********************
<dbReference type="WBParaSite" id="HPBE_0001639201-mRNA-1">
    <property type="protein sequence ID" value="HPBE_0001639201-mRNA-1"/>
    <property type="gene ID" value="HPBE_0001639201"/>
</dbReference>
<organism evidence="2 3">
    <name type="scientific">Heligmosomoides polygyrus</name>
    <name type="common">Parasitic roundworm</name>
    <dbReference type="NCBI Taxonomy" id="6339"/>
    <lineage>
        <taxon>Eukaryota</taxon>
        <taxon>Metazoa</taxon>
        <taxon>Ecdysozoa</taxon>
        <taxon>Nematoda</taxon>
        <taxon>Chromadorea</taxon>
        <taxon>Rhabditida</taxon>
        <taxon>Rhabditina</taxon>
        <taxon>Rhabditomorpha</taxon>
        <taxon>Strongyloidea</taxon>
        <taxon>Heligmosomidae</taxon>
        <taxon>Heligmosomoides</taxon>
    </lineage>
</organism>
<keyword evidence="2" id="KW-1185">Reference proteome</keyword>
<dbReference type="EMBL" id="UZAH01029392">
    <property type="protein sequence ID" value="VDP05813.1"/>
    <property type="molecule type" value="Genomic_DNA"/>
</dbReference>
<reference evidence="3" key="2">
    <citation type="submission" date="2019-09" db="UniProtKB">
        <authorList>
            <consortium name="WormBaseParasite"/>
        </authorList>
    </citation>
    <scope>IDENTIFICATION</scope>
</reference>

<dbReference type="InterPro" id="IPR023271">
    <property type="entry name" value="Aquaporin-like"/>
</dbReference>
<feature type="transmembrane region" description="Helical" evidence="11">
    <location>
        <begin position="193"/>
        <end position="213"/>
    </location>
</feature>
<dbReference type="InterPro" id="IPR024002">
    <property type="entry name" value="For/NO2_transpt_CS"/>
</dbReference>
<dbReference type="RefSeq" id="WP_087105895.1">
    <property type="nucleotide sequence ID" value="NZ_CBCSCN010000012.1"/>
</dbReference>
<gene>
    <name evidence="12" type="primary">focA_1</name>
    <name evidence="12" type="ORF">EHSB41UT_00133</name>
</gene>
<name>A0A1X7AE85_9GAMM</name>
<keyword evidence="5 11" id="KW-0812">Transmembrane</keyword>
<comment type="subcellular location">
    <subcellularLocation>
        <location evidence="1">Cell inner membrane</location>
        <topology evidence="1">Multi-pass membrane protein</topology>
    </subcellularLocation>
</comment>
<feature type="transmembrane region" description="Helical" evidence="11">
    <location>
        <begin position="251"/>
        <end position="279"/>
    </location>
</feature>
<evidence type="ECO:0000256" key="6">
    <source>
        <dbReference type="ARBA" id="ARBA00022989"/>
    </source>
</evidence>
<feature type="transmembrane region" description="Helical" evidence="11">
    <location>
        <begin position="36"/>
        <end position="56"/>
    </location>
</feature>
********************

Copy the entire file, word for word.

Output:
<dbReference type="WBParaSite" id="HPBE_0001639201-mRNA-1">
    <property type="protein sequence ID" value="HPBE_0001639201-mRNA-1"/>
    <property type="gene ID" value="HPBE_0001639201"/>
</dbReference>
<organism evidence="2 3">
    <name type="scientific">Heligmosomoides polygyrus</name>
    <name type="common">Parasitic roundworm</name>
    <dbReference type="NCBI Taxonomy" id="6339"/>
    <lineage>
        <taxon>Eukaryota</taxon>
        <taxon>Metazoa</taxon>
        <taxon>Ecdysozoa</taxon>
        <taxon>Nematoda</taxon>
        <taxon>Chromadorea</taxon>
        <taxon>Rhabditida</taxon>
        <taxon>Rhabditina</taxon>
        <taxon>Rhabditomorpha</taxon>
        <taxon>Strongyloidea</taxon>
        <taxon>Heligmosomidae</taxon>
        <taxon>Heligmosomoides</taxon>
    </lineage>
</organism>
<keyword evidence="2" id="KW-1185">Reference proteome</keyword>
<dbReference type="EMBL" id="UZAH01029392">
    <property type="protein sequence ID" value="VDP05813.1"/>
    <property type="molecule type" value="Genomic_DNA"/>
</dbReference>
<reference evidence="3" key="2">
    <citation type="submission" date="2019-09" db="UniProtKB">
        <authorList>
            <consortium name="WormBaseParasite"/>
        </authorList>
    </citation>
    <scope>IDENTIFICATION</scope>
</reference>

<dbReference type="InterPro" id="IPR023271">
    <property type="entry name" value="Aquaporin-like"/>
</dbReference>
<feature type="transmembrane region" description="Helical" evidence="11">
    <location>
        <begin position="193"/>
        <end position="213"/>
    </location>
</feature>
<dbReference type="InterPro" id="IPR024002">
    <property type="entry name" value="For/NO2_transpt_CS"/>
</dbReference>
<dbReference type="RefSeq" id="WP_087105895.1">
    <property type="nucleotide sequence ID" value="NZ_CBCSCN010000012.1"/>
</dbReference>
<gene>
    <name evidence="12" type="primary">focA_1</name>
    <name evidence="12" type="ORF">EHSB41UT_00133</name>
</gene>
<name>A0A1X7AE85_9GAMM</name>
<keyword evidence="5 11" id="KW-0812">Transmembrane</keyword>
<comment type="subcellular location">
    <subcellularLocation>
        <location evidence="1">Cell inner membrane</location>
        <topology evidence="1">Multi-pass membrane protein</topology>
    </subcellularLocation>
</comment>
<feature type="transmembrane region" description="Helical" evidence="11">
    <location>
        <begin position="251"/>
        <end position="279"/>
    </location>
</feature>
<evidence type="ECO:0000256" key="6">
    <source>
        <dbReference type="ARBA" id="ARBA00022989"/>
    </source>
</evidence>
<feature type="transmembrane region" description="Helical" evidence="11">
    <location>
        <begin position="36"/>
        <end position="56"/>
    </location>
</feature>